It's this sort of math that led me to conclude that Romney solidified his position as prohibitive front-runner on Super Tuesday. Election stats guru Nate Silver is billing next week's Illinois primary as a near "must win" for Santorum -- a tall order because (a) Illinois Republicans tend to gravitate toward moderates and (b) Santorum has a major delegate qualification problem (like he's faced in AL, OH, TN, VA) in the Land of Lincoln. Romney currently holds a modest lead in Illinois, although those polls were taken before his victories down South, and Team Romney is going up on air this week. Meanwhile, the Santorum campaign is looking to capitalize on their wins, telling supporters that Tuesday's developments have brought about a "brand new ballgame:"
I'm here to tell you that last night conservatives spoke out and turned the campaign upside down. We finally have the one on one race with Mitt Romney that we have wanted for months. It's a brand new ballgame. Our victories last night proved that conservatives are not going to be told what to do by the media or the moderate establishment. Believer [sic] it or not, 2 out of every 3 ads that were run in these states were spent on Mitt Romney's behalf, and mostly against us. Romney had the entire moderate establishment behind him. The media said that his victory was inevitable.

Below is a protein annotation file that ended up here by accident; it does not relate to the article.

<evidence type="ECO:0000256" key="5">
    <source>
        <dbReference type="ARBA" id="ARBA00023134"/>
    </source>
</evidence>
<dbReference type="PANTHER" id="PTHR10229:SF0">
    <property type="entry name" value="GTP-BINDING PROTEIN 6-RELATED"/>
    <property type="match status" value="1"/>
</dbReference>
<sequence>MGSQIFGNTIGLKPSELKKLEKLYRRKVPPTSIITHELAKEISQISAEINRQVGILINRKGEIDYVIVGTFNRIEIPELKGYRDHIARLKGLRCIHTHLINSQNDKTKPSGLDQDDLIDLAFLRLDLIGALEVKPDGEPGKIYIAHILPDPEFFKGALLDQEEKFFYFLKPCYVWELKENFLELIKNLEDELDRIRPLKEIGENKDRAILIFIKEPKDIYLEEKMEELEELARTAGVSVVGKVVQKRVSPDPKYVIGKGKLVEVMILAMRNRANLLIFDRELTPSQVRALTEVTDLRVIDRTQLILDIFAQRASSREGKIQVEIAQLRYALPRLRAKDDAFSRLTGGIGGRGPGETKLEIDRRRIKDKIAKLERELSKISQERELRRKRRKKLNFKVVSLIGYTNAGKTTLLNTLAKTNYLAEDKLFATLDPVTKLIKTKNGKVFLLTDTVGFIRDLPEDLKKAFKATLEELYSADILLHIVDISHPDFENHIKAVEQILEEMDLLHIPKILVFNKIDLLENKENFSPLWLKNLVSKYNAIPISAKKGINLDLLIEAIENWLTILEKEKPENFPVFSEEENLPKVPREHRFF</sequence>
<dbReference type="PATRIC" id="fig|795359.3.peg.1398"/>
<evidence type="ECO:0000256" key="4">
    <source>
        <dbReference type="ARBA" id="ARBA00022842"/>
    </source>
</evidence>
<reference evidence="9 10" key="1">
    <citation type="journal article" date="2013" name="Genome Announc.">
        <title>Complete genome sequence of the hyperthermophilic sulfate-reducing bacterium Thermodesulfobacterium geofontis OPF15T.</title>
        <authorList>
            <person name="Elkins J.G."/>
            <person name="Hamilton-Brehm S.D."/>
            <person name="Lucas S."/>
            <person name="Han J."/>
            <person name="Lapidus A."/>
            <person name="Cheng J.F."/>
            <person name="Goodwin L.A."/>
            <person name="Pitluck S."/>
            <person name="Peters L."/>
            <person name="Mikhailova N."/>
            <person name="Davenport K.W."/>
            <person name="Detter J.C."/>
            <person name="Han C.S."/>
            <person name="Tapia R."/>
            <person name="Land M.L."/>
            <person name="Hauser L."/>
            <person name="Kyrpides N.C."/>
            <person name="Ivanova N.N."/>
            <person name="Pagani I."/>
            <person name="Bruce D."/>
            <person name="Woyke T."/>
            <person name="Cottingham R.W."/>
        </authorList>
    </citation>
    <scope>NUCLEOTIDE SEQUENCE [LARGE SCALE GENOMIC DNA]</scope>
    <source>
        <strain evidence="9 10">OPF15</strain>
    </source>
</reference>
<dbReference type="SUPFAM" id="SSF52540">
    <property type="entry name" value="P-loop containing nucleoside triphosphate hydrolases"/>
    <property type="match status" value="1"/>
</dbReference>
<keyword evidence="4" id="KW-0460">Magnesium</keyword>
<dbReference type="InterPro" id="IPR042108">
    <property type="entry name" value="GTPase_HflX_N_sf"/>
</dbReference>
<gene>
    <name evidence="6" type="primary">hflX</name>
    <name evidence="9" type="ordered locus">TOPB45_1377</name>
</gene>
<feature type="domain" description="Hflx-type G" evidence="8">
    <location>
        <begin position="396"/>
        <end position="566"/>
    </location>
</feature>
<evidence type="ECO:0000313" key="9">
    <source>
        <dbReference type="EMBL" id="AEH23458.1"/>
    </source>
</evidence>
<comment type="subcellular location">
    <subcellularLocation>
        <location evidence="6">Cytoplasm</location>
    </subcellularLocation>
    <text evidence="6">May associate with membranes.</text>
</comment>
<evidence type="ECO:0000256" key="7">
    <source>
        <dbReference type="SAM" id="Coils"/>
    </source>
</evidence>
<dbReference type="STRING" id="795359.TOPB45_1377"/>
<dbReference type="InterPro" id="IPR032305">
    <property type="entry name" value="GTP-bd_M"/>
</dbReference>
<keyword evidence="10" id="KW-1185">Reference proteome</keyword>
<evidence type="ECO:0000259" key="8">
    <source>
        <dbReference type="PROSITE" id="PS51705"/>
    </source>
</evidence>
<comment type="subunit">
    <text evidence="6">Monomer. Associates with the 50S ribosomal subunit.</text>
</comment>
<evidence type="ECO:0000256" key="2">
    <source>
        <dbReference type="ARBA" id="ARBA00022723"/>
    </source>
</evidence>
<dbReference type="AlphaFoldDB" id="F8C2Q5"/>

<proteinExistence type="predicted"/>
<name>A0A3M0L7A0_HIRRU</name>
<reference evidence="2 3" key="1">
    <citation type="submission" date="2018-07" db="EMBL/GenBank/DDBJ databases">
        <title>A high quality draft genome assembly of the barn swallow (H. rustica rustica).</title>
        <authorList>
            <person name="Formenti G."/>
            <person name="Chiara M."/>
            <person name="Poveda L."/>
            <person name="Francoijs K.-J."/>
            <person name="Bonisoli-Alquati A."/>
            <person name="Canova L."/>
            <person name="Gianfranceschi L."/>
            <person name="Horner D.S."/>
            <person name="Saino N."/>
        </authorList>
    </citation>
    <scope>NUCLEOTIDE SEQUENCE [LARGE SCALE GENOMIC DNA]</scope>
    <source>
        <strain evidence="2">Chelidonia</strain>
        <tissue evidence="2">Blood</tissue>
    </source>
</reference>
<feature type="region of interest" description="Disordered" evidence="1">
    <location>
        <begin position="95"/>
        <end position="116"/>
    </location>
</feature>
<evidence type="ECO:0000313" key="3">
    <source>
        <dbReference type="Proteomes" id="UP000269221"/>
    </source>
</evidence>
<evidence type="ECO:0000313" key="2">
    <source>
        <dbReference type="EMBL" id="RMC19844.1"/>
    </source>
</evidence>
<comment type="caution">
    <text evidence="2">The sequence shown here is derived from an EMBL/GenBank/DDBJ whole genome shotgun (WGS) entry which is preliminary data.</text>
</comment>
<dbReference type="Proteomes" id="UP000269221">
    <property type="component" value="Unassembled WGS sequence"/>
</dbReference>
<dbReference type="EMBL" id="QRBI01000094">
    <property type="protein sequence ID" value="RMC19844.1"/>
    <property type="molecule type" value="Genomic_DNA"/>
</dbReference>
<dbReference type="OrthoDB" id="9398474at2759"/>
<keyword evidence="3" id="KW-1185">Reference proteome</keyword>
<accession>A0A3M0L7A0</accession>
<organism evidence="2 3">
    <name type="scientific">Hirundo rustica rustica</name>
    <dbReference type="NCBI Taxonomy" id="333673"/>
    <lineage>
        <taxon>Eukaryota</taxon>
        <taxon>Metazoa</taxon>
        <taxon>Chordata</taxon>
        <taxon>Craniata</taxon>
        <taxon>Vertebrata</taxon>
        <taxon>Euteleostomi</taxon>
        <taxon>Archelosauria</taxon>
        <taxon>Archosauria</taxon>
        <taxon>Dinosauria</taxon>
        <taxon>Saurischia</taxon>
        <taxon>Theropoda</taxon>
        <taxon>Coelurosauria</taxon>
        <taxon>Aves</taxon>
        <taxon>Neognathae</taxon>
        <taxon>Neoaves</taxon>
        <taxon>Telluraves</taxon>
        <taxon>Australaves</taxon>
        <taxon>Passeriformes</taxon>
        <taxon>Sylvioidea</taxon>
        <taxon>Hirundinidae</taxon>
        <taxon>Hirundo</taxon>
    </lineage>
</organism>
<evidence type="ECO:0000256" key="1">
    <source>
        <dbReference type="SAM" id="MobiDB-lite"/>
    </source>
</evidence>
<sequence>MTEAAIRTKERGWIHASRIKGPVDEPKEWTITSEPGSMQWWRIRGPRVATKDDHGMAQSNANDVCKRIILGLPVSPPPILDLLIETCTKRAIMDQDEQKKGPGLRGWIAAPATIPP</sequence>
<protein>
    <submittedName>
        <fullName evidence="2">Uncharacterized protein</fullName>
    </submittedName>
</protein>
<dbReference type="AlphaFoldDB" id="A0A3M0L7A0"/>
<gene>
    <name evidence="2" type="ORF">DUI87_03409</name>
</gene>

But when the votes were counted, even with being outspent big time and all the power of the establishment working for Romney, the people of Mississippi and Alabama stood with the guy from Pennsylvania. They stood with the grandson of a coal miner, the candidate who understands the importance of faith and family – the candidate who understands the centrality of conservatism and freedom in our lives. Conservatives have the best opportunity they’ve had yet to nominate a conservative. Now is the time for conservatives to pull together...We've got all the momentum in this race. We are surging now. But we still have a lot of work to do. Louisiana, Missouri, Illinois and Puerto Rico are up next and we have to put ads on the air to combat Governor Romney's attacks.
It's a battle of narratives. Team Romney says they've got arithmetic, rules and dynamics on their side. Team Santorum says they're charging forward with Big Mo. Blogger Baseball Crank explains that while both are correct, Romney's advantages and the upcoming calendar will likely seal Santorum's fate: